Trent Severn picks up where Stompin’ Tom left off

Folk trio sings the Brian Mulroney blues

by Tabassum Siddiqui

Singing the Brian Mulroney blues

Terence Gui

In the flood of eulogies for Stompin’ Tom Connors in the past week, there was a common refrain: will we ever have another singer who chronicles our national tales? Canadian musicians do well the world over, but there’s often little that distinguishes their songs as specifically Canadian. Trent Severn, a new folk-roots trio from Stratford, Ont., aims to pick up the torch. Dressed in plaid shirts, singer-songwriters Emm Gryner, Dayna Manning and Laura C. Bates sing Joni-sweet three-part harmonies over folky fiddle and fingerpicked guitar, and the 10 songs on their self-titled debut album have titles like Bluenose on a Dime and Mulroney Times. By the time they get to their searing take on the Steven Truscott case, there’s a pretty clear sense of Trent Severn’s mandate.

The breezy take on Canadiana isn’t simply a gimmick: “It sounds premeditated, but it was so natural,” says Manning. “When you get a song like Snowy Soul in your email, you just have to send something back really great, you know?” (Snowy Soul, the first song Gryner wrote for the band, was inspired by a conversation in a bookstore where a man was talking about returning from the Arctic).

Trent Severn—named for an Ontario waterway—is new, but its players are not. Gryner, a singer and multi-instrumentalist with more than a dozen albums, has toured with David Bowie as a backing vocalist and keyboardist, and been lauded by U2’s Bono. Manning had signed to major label EMI in the ’90s, then carved out an independent solo career, opening for the likes of Radiohead. Bates, an emerging violinist, is in demand for her ease in crossing musical genres.

In the fall of 2011, Gryner emailed Manning, whom she knew from their days in the ’90s music scene, floating the idea of a band with a “Crosby, Stills, Nash & Young-meets-Stompin’ Tom” sound that explored Canadian archetypes and themes. “It came from a combination of different things,” Gryner recalls. “Touring Ireland, living with Kate McGarrigle in Montreal . . . That was a big inspiration.” Manning, tired of the typical “relationship songs,” jumped at the idea. She enlisted violinist Bates to bring in the vital fiddle melodies. (Manning wrote one of her best-known songs, A Walk on the Moon, while babysitting Bates years ago.)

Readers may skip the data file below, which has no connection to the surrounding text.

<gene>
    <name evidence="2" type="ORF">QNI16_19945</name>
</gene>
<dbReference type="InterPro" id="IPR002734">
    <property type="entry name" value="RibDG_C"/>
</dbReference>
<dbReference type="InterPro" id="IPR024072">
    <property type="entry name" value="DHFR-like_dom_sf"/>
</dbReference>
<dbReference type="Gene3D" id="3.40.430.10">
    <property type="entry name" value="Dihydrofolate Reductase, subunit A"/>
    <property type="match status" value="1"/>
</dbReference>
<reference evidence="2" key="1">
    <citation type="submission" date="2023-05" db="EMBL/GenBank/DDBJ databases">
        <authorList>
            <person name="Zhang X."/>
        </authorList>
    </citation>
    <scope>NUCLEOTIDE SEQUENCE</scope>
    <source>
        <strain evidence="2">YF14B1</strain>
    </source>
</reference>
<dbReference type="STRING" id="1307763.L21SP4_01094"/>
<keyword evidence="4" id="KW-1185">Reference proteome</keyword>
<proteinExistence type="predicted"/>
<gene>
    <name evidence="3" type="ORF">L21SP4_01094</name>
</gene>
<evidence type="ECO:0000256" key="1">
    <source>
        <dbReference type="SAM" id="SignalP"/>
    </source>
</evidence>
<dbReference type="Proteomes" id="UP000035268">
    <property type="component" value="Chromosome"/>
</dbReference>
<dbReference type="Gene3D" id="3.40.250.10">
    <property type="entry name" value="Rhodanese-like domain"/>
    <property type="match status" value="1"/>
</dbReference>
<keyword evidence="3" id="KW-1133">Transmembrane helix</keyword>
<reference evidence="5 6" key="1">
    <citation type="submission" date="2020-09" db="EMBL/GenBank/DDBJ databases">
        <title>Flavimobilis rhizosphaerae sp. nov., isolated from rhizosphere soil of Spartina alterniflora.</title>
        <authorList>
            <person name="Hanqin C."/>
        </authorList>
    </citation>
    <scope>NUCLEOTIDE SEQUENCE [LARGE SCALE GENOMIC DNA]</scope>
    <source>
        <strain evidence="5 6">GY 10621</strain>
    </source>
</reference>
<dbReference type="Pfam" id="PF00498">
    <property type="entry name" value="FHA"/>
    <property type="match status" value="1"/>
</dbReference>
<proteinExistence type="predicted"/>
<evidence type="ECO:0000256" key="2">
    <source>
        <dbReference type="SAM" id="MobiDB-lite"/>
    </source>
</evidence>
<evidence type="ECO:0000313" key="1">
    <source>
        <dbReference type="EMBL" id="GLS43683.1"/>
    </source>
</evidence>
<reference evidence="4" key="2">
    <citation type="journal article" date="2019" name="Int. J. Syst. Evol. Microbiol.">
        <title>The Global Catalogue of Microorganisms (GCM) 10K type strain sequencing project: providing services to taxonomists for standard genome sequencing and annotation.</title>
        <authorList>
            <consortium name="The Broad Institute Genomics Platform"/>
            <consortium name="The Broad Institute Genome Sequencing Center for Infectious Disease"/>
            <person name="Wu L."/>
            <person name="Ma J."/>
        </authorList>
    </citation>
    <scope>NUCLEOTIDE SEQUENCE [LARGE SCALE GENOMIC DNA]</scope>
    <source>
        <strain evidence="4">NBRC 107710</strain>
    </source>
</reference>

Despite not knowing each other well, and the logistical impediments— Manning lives part of the year in Fort St. John, B.C., and works as an administrator full-time; Gryner is a busy mom of two in St. Mary’s, Ont.; and Bates performs with several Toronto indie collectives, including the Boxcar Boys and Del Bel—they quickly found both musical and personal chemistry. They emailed lyrics and demo tracks back and forth, recording in all manner of home studios (both Gryner and Manning are experienced producers) and pieced together the album over the course of several months.

“It’s a narrative writing style akin to Stan Rogers,” Bates says. “Storytelling music. I tend to shy away from saying it’s a band made up of women. I love female musicians very much, and I love being a female musician, but I don’t want that to be the marketing principle of the band.” True to that idea, they don’t have their photographs on the album’s cover, but rather simply an evocative shot of a roadway in the Canadian Shield. That creative freedom is an upside of releasing the album themselves. “A record company probably would have only supported a project that they could market more broadly,” Manning says.

While all three maintain solo careers, they’re adamant Trent Severn will remain an ongoing concern. “I have my work family, I have my home family and I have Trent Severn,” says Manning, “and those are the three things that I’ve chosen to juggle in my life. If it wasn’t that easy, it wouldn’t have worked.”

The band recently got a lift when astronaut Chris Hadfield, a noted music fan, mentioned his fondness for their music. They’ll perform in Toronto during Canadian Music Fest on March 19 and 20 and hope to tour across Canada in the coming months. And they’re starting to plan a new album—which they hint just might include a catchy number about Tim Hortons.




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Trent Severn picks up where Stompin’ Tom left off

  1. Mike Plume is very good as well at carrying on the Stompin’ Tom Torche, as with his latest song So Long Stompin’ Tom, currently on U-tube. It’s nice to see Canadian talent which does so well on its own that it doesn’t have to be sponsered and funded through Canadian Government grants at taxpayers expense to keep it alive.

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